First Item

From now on we will officially start writing code. First of all, a few things to say, the project's code will be open source, each section of the code links I will put at the back of the article, and for the sake of later amendments and easy to view.

First we have to be clear about which steps are required to create an item. The answer is three steps: create your own item and inherit the class from the original item, instantiate the item, and finally register the item into the game.

Note that these steps above are generic, and many custom content additions follow them.

Once we know the above steps, let's start adding our first item, where we'll add an Obsidian Ingot.

First we need to create an item class and have that class inherit the original Item class.

public class ObsidianIngot extends Item {
    public ObsidianIngot() {
        super(new Properties().group(ItemGroup.MATERIALS));

The code for this class is very simple, with only one constructor.

The only thing worth mentioning here is new Properties().group(ItemGroup.MATERIALS), this Properties specifies some properties of the item, such as: whether it is food or not, or which item bar the item is in in creation mode.

Here we have created a Properties and called the group method and passed in ItemGroup. MATERIALS. This adds the item to the original Miscellaneous creation mode item field, but you don't have to call the group method.

Next we need to instantiate and register the item, which used to be two separate steps, but Forge has added a mechanism called DeferredRegister, which makes it very easy to register an item.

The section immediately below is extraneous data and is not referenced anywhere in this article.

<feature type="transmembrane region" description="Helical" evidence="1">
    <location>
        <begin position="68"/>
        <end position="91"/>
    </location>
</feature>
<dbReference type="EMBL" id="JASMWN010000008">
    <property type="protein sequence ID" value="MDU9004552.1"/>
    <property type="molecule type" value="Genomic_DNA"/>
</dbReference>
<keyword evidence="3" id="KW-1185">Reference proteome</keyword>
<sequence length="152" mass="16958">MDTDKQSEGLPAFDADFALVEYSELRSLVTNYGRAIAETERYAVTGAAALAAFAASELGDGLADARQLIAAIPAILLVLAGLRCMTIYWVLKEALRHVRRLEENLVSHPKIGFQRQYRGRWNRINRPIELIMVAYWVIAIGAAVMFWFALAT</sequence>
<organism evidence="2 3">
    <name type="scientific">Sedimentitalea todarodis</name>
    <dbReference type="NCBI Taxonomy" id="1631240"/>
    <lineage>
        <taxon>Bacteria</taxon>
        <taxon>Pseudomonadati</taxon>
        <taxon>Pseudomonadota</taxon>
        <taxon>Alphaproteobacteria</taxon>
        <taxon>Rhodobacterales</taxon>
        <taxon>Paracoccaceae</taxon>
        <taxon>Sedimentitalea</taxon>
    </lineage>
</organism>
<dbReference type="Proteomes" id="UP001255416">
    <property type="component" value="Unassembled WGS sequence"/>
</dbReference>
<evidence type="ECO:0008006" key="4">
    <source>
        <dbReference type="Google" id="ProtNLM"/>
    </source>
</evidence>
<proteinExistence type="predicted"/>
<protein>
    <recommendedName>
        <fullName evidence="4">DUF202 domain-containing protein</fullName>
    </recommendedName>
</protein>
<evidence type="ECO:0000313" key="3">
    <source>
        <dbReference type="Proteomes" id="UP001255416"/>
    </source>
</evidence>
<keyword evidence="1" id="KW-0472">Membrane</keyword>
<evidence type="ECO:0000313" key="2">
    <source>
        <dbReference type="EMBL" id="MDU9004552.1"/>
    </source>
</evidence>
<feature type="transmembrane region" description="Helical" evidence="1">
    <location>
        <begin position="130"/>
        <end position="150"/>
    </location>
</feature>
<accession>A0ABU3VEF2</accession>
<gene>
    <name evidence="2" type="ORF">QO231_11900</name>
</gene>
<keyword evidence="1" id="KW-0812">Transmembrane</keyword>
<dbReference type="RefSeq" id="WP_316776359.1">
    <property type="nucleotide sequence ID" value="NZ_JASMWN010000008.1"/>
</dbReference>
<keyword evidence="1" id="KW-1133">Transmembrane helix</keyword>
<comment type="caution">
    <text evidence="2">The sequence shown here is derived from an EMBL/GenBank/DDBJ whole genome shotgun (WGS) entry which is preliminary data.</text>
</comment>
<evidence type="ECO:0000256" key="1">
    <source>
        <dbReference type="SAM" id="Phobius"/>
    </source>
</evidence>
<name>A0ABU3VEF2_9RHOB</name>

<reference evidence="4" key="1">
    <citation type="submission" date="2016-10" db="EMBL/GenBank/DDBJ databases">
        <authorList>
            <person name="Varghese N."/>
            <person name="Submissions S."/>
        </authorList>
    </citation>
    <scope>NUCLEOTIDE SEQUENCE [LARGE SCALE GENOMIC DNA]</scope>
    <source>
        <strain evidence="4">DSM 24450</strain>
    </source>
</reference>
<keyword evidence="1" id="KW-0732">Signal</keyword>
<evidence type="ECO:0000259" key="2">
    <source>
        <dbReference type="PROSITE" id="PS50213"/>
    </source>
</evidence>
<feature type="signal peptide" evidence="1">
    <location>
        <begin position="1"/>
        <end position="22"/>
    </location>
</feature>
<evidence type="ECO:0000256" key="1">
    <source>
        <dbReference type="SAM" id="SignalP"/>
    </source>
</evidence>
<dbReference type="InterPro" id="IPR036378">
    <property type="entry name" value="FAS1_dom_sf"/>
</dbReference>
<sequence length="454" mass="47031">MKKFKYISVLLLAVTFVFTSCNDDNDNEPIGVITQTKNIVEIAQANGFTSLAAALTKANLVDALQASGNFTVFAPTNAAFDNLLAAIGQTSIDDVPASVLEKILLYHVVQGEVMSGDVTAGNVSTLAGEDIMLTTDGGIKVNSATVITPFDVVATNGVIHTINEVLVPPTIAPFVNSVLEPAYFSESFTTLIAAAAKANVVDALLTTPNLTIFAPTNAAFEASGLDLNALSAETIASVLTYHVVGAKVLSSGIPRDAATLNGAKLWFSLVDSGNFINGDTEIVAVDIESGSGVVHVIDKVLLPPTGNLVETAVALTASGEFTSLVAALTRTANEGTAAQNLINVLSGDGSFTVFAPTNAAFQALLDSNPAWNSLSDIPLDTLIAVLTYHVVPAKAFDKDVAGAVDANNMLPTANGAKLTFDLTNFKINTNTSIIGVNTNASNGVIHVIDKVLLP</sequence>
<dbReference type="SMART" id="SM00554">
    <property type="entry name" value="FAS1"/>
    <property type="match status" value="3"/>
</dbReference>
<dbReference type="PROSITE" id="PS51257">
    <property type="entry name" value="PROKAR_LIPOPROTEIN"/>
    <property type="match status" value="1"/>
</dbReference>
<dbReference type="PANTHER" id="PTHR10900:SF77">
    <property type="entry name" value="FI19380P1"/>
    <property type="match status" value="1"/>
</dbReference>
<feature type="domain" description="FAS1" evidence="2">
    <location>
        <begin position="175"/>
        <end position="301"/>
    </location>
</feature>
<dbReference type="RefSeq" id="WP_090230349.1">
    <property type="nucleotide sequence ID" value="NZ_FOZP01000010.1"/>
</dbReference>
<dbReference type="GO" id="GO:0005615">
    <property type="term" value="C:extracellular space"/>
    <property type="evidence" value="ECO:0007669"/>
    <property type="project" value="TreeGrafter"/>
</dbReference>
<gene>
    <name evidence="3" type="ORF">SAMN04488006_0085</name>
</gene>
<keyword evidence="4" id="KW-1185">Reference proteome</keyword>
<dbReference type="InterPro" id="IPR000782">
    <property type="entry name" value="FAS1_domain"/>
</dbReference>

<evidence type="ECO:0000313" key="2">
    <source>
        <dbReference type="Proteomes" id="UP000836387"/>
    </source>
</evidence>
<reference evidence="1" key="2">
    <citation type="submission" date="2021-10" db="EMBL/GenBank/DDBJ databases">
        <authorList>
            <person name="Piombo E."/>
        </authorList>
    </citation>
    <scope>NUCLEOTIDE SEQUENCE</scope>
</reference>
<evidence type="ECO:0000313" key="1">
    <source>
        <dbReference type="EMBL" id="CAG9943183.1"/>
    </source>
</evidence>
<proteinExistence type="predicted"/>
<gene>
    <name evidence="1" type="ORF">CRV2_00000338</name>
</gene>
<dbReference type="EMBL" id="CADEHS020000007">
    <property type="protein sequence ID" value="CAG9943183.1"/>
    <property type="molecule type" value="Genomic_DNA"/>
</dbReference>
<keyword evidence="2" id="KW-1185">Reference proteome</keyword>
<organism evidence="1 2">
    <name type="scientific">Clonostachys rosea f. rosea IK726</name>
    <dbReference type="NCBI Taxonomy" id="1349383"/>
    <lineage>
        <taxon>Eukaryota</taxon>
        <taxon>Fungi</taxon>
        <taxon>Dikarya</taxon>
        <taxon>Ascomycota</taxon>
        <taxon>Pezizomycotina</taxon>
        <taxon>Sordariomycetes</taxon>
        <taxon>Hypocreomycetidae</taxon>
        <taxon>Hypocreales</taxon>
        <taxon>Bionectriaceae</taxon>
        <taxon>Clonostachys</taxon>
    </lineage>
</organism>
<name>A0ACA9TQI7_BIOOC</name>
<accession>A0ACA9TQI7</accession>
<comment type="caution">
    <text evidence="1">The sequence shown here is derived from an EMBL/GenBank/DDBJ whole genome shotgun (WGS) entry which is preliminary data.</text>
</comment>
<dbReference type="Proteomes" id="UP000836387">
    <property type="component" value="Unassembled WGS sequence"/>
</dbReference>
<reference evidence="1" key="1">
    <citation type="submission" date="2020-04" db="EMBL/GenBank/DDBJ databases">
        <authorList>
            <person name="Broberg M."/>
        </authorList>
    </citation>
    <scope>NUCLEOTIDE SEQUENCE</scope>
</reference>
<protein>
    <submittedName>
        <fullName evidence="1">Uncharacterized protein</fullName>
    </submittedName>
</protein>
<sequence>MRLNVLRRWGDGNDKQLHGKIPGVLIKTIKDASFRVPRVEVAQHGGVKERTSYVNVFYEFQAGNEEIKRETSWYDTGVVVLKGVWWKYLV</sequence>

public class ItemRegistry {
    public static final DeferredRegister<Item> ITEMS = DeferredRegister.create(ForgeRegistries.ITEMS, Utils.MOD_ID);
    public static final RegistryObject<Item> obsidianIngot = ITEMS.register("obsidian_ingot", ObsidianIngot::new);

That's all there is to register, first we create a variable of type DeferredRegister<Item> named ITEMS, which is a generic type indicating that the thing we need to register is the item, and then by new DeferredRegister<>(ForgeRegistries.ITEMS Utils.MOD_ID); instantiates this class, which has two arguments ForgeRegistries.ITEMS representing the item we want to register, and the second argument filled in should be your modId. We've created our registrar, and the next step is to register our item.

Remember what I said before? You need two things to register, one is the "register name", and the other is the instance of the object you want to register, the two arguments in ITEMS.register correspond to these two things.

public static final RegistryObject<Item> obsidianIngot = ITEMS.register("obsidian_ingot", ObsidianIngot::new);

The first argument is very easy to understand, obsidian_ingot corresponds to the registration name, please note that the registration name here also do not use capital letters, because the second argument here needs a type is a Supplier, here we put directly on the ObsidianIngot class of the method of construction of the method reference on, if you are not familiar with this syntax, please first at least understand the Java8 functional programming related to the content.

You see, even though we didn't declare the variables explicitly, we still instantiated the class of our item when we registered it.

There's one last step left and we're ready to add items successfully.

public class Neutrino {
    public Neutrino() {

We have added a line of code to the build method of the Mod main class, FMLJavaModLoadingContext.get().getModEventBus(); which means get Mod bus, if you don't know what Mod bus is please scroll ahead. And ITEMS.register(FMLJavaModLoadingContext.get().getModEventBus()); means to register ITEMS into Mod bus. Why register ITEMS into the Mod bus? The reason is that DeferredRegister is based on an event system implementation.

At this point, the code needed to add the items we want to add has been written, so open the game and take a look.



The item is still ugly, but that's our first item.

Source Code